It can be easy in this big world to minimize what feels HUGE to our children. I’m here to say my job is to feel it’s just as important as my children see it to be. To sit quietly with them through their heartbreak and keep any dismissive thoughts to myself.

This past weekend my son had a game that kept crashing on his computer. With the help of his friend on Skype and said friends older brother, I got the game up and running. Which is always a victory to me. Because the truth is I don’t know much about games and how to fix computers. I know how to research and apply a layer of logic but it still fascinates me when I can solve one of their tech issues.

I had returned to the living room when I heard something I thought was playing game noise. Listening closer it was actually heartbreak. I returned to find my son on his bed, face buried in the mattress sobbing. “All my characters are gone.”

I kicked in to I can fix this mode, riding on the high of my recent success. Poking around with little understanding of what I was looking for I finally typed the words “lost all characters” with the name of the game in to google. To discover that yep upwards of four game crashes and loss of data is an issue with this game and due to a recent 20 percent cut back on staff they were not longer supporting players in the retrieval of lost data.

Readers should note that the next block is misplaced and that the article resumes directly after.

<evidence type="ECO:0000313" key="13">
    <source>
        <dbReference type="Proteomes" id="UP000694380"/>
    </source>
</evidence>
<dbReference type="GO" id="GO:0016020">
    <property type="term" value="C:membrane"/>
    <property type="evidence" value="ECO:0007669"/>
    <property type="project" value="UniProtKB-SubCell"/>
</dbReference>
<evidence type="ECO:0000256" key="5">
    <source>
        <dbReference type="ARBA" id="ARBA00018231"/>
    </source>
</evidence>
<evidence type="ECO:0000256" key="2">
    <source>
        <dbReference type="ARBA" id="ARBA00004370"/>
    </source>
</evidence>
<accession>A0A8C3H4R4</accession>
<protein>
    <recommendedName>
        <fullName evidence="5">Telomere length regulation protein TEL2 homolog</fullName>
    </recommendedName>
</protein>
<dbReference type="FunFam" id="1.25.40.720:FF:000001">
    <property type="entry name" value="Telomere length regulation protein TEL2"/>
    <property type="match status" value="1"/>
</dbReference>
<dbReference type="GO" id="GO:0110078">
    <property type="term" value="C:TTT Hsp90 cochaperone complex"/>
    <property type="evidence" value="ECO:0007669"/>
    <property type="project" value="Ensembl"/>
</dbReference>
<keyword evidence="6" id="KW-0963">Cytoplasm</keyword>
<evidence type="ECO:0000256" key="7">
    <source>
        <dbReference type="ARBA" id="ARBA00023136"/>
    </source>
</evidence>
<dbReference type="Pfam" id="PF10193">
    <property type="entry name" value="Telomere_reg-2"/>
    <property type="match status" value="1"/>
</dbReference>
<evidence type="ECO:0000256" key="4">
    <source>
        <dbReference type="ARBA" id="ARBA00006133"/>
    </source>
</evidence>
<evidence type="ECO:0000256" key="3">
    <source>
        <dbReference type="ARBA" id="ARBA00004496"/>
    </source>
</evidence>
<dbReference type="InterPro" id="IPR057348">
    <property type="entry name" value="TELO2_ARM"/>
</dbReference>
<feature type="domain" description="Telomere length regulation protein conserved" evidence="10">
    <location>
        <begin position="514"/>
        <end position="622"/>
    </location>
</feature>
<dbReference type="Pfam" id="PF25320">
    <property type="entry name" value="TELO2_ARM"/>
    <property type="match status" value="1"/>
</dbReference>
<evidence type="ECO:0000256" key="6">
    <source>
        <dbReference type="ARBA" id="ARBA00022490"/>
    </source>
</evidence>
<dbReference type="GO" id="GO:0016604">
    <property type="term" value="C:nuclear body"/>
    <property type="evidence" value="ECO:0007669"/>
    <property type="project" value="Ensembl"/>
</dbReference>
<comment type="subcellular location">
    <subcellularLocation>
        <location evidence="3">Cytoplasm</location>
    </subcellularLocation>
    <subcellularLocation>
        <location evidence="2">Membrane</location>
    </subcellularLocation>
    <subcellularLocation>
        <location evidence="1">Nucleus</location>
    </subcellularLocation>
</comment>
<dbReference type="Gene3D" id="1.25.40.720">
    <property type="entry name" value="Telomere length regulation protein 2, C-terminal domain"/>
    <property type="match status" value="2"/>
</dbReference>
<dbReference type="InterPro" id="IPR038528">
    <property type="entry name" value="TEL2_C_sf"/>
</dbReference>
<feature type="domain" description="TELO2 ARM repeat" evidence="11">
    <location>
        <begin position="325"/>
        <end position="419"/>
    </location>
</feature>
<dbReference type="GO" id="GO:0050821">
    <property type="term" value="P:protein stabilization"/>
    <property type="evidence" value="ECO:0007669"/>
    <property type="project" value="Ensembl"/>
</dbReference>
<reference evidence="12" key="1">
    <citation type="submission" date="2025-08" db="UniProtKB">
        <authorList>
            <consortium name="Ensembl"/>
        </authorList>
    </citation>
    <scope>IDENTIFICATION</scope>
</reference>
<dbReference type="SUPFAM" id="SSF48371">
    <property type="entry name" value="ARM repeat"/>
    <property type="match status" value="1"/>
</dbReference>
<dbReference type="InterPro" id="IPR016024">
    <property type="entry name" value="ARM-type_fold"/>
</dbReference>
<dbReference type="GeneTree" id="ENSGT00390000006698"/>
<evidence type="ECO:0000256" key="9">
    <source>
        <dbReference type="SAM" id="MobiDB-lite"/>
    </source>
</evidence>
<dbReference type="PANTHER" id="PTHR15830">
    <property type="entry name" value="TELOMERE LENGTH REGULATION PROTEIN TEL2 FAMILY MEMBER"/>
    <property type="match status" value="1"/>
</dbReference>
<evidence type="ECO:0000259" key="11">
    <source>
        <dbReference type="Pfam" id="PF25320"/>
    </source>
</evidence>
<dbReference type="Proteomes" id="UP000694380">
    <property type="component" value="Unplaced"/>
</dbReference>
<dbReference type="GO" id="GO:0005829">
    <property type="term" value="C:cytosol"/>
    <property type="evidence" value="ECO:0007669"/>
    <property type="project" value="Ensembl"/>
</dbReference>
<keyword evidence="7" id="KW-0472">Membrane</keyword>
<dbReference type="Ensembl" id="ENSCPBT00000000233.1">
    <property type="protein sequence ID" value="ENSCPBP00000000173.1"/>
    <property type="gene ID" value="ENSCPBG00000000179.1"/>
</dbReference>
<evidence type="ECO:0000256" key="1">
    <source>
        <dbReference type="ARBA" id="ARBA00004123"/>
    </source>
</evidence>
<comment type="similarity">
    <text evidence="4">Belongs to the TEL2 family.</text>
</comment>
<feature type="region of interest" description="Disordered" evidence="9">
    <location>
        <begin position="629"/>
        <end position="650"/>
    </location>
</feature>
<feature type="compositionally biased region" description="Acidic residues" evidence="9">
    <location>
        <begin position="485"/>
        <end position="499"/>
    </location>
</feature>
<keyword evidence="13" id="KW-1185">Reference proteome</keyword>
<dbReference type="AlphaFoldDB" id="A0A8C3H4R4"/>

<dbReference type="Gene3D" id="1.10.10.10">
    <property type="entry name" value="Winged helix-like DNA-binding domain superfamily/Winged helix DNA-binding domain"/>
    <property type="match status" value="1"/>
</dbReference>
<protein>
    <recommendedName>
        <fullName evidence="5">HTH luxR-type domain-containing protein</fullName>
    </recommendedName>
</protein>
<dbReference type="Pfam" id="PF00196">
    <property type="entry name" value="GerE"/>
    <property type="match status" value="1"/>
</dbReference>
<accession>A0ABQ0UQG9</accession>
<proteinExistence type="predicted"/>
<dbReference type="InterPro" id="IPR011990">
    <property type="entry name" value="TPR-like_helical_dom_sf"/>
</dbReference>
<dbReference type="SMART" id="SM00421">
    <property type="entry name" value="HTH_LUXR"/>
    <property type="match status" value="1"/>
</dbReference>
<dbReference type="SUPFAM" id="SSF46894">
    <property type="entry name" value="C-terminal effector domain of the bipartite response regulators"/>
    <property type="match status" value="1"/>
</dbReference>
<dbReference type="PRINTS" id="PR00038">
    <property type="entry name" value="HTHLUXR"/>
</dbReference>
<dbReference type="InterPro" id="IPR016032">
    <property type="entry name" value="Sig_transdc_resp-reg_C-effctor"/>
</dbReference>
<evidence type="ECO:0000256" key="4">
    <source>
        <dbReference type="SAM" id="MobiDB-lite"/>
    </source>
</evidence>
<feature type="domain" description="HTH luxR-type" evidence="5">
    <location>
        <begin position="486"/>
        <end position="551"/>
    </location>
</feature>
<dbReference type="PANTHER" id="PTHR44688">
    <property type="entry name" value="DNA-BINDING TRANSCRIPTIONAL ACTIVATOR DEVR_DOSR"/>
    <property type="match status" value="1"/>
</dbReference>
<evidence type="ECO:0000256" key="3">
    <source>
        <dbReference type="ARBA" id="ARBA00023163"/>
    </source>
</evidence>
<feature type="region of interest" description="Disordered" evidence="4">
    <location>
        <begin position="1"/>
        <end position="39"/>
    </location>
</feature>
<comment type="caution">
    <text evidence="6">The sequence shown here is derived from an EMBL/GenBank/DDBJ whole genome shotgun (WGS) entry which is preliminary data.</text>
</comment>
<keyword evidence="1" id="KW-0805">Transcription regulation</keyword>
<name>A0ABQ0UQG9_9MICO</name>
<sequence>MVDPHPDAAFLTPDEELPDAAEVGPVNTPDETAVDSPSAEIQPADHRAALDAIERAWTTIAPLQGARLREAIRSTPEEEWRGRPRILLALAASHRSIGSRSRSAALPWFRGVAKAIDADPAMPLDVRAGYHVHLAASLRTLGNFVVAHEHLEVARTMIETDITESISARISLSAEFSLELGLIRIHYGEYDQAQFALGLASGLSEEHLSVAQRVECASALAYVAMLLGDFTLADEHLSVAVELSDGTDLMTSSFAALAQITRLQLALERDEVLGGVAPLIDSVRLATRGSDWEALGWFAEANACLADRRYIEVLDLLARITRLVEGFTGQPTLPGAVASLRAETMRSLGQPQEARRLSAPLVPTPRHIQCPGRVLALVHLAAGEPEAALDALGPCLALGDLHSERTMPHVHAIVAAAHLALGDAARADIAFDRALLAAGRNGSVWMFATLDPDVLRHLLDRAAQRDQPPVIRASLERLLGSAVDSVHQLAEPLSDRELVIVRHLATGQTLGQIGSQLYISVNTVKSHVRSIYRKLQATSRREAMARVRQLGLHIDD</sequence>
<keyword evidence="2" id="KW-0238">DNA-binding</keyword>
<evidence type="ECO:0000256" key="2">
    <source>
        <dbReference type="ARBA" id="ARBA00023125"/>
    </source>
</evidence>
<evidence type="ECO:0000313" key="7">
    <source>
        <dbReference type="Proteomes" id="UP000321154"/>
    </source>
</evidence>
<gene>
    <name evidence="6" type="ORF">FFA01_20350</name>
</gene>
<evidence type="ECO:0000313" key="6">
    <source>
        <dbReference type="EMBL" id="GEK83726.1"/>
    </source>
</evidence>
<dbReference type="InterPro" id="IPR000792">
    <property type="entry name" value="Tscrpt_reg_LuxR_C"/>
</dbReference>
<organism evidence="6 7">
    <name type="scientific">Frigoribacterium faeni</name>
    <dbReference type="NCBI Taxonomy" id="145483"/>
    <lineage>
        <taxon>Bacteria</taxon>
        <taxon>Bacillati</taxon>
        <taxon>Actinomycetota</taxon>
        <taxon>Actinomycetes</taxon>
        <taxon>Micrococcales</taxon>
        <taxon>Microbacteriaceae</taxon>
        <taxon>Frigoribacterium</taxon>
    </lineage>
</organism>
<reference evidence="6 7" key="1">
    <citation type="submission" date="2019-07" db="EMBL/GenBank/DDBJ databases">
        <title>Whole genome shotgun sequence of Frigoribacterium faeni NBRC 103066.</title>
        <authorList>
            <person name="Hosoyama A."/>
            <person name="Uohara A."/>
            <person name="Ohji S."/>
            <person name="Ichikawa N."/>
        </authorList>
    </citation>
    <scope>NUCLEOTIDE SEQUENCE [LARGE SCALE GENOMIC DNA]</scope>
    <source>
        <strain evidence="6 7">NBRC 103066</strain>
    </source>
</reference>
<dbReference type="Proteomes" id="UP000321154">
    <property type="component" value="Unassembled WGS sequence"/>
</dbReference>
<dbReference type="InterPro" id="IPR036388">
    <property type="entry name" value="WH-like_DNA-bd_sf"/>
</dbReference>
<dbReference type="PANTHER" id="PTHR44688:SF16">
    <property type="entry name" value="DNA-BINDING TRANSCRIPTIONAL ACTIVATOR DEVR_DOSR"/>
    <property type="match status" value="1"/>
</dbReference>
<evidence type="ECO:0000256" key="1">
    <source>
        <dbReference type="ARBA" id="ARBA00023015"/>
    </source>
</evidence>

My son was devastated. It would be easy here to insert such words as “it’s just a game, you can make them again etc. etc.” But truly this is heartbreaking to him. This lost data is akin to me loosing an entire novel on my computer. Or loosing a months worth of photographs. The file with important contracts being deleted by accident. Or just as simple as loosing something that really mattered to me that I had put hours of my time into.

I turned to my son, “this is awful.” And then I listened to why he was sad. Gathered his tears in tissues. Held him. May have dropped a tear or two myself. Walked with him to tell the others about his loss. Held him some more. He cried hard for a good 20 minutes.

When we give our children the ability to mourn what ever losses are important in their lives we tell them with our actions that they matter. When we hold space for our children to truly feel that loss we help them to release it. When we show up with love for our children when their hearts are breaking (no matter why) we build the sort of foundation that grows strong, confident human beings.